NEW YORK – Quest Diagnostics disclosed after the close of the market on Monday that it is undertaking a series of moves to offset a sharp drop in its overall testing volume in late March resulting from the COVID-19 pandemic.
In a letter to Quest employees, Chairman, President, and CEO Steve Rusckowski said that he will take a 25 percent cut to his base pay for the next 12 weeks. Additionally, members of Quest's board will forgo 25 percent of their cash compensation over the next 12 weeks, while Quest exempt employees (those who are exempt from receiving overtime pay) will take a pay cut for the same period, ranging from 20 percent for most of the lab firm's senior executives down to 5 percent, depending on level.
Other steps that Quest is taking include suspending its 401(k) match and its supplemental deferred compensation plans through the end of 2020. It will also approve furloughs for employees with diminished work who have expressed an interest to stay at home, though Quest will continue to provide employee benefits and cover employee contributions. Lastly, hours for non-exempt employees (those eligible for overtime pay) will be reduced "where possible and necessary." Overtime will be also reduced, virtually all hiring and promotions will be frozen, and temporary and contract workers will be dismissed.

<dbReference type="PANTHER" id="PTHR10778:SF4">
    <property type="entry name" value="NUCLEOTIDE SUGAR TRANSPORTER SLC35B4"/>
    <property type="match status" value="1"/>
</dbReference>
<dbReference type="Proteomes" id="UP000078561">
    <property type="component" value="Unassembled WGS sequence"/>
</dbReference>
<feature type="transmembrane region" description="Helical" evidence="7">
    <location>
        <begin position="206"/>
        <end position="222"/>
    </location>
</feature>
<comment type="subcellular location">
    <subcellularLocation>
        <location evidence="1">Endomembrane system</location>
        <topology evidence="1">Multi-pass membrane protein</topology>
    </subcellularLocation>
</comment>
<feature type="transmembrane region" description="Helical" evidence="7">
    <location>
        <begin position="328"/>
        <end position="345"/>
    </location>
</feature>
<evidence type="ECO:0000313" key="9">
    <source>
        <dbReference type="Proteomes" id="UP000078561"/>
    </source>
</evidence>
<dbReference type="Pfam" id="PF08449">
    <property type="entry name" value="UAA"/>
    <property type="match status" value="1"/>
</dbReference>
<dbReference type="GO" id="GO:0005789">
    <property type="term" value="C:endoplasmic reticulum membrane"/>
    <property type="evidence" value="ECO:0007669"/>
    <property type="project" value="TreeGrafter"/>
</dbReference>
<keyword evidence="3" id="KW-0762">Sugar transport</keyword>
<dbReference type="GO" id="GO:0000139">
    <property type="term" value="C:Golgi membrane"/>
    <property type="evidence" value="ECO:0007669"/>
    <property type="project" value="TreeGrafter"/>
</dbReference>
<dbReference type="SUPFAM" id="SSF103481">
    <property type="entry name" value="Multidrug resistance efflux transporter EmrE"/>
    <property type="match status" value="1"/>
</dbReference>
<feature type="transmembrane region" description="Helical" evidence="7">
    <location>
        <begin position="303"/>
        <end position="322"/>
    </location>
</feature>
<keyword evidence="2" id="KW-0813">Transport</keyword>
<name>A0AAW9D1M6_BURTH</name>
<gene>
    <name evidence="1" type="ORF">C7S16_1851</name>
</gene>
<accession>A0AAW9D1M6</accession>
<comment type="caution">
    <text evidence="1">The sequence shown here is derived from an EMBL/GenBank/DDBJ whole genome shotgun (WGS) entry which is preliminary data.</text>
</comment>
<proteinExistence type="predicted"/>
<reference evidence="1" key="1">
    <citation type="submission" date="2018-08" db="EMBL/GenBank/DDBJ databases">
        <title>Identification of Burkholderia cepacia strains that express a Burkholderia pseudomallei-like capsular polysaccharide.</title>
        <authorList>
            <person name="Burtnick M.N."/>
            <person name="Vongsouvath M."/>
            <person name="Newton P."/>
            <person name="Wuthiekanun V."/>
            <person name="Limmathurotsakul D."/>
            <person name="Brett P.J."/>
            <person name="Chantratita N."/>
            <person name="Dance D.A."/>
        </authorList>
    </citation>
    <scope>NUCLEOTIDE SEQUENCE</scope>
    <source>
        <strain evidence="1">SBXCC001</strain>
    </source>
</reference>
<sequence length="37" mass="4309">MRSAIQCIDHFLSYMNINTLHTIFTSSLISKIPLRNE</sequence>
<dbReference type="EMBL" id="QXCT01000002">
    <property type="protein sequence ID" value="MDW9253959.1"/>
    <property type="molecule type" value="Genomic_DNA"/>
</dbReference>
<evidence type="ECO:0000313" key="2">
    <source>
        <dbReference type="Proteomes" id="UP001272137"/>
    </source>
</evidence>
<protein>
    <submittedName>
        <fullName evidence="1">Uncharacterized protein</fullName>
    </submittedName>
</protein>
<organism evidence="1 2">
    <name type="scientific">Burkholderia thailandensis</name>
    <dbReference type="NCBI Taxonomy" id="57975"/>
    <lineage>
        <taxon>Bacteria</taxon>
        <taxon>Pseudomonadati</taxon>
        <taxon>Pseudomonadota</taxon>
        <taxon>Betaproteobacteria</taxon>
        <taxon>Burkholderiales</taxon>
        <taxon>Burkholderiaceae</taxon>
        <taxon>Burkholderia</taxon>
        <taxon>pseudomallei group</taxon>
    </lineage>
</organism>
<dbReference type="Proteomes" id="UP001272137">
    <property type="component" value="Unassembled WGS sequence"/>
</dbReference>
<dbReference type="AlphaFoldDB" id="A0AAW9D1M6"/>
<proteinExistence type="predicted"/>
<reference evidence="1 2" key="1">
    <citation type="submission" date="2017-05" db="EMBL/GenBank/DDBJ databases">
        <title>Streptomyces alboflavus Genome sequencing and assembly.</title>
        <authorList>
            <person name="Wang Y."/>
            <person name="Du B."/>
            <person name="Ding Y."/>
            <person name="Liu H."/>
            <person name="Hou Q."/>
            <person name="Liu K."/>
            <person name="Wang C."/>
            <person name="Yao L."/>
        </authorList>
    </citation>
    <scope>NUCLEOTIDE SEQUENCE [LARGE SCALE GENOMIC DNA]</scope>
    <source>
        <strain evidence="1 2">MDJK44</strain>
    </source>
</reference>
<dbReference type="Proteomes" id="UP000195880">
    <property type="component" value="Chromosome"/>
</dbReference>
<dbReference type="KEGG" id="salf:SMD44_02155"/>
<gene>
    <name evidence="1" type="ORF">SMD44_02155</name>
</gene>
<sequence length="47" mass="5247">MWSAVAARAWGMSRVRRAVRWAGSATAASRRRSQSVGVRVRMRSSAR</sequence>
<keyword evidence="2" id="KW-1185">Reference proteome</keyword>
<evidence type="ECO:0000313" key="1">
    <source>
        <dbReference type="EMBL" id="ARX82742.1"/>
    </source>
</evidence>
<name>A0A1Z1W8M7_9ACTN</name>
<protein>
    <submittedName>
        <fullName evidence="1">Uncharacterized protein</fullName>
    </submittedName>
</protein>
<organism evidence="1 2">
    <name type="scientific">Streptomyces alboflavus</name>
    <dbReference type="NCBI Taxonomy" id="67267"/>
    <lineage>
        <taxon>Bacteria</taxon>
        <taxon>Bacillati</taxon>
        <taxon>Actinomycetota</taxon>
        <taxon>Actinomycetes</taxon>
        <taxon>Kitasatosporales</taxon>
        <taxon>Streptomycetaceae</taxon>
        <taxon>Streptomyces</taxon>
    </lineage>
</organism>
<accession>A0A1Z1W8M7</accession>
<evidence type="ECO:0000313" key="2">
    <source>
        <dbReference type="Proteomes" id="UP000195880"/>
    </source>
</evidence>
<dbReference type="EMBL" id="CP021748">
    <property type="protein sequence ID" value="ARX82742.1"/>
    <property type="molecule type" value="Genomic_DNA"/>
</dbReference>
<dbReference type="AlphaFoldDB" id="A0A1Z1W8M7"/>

Quest noted that the changes will not affect its ability to perform testing for the coronavirus.
"The past few weeks have been a time of unprecedented challenges, and we have all seen the impact of the COVID-19 crisis on our families, colleagues, communities, and our business," Rusckowski said in his letter. "In order to preserve cash and support the business as we navigate through the pandemic, we are taking a series of temporary actions that will impact all of us at Quest in some way.
"These are the temporary actions we need to take now to help us through the second quarter. After that time, we will evaluate what we need to do beyond that, if anything," he added.
In his letter, he claimed that Quest has performed about 800,000 tests, or about 40 percent of all coronavirus testing by commercial labs, and it is now readying itself to offer serology coronavirus testing to identify individuals who may have been exposed to SARS-CoV-2 and developed immunity to COVID-19.
Quest is not alone in its worries about the impact of the coronavirus pandemic. Companies across the entire diagnostics, life sciences, and medical devices industries are reporting that the coronavirus pandemic will have an adverse effect on their top and bottom lines, and several firms have withdrawn their full-year 2020 guidances, citing the uncertainty caused by the pandemic.
In the lab industry, overall testing volumes have plummeted. While demand for SARS-CoV-2 testing continues to soar, it has also led to a precipitous decline in other kinds of routine testing, as patients delay visits to doctors and elective procedures. At the end of March, Quest said in a document filed with the US Securities and Exchange Commission that during the last two weeks of the month total testing volume, including SARS-CoV-2 testing, fell more than 40 percent.
Smaller regional and community laboratories, similarly, are being challenged, and the National Independent Laboratory Association said in a statement recently that the drop in testing volumes "is forcing many regional [and] community laboratories to reduce their workforce."
Quest is scheduled to report its first quarter earnings results on April 22.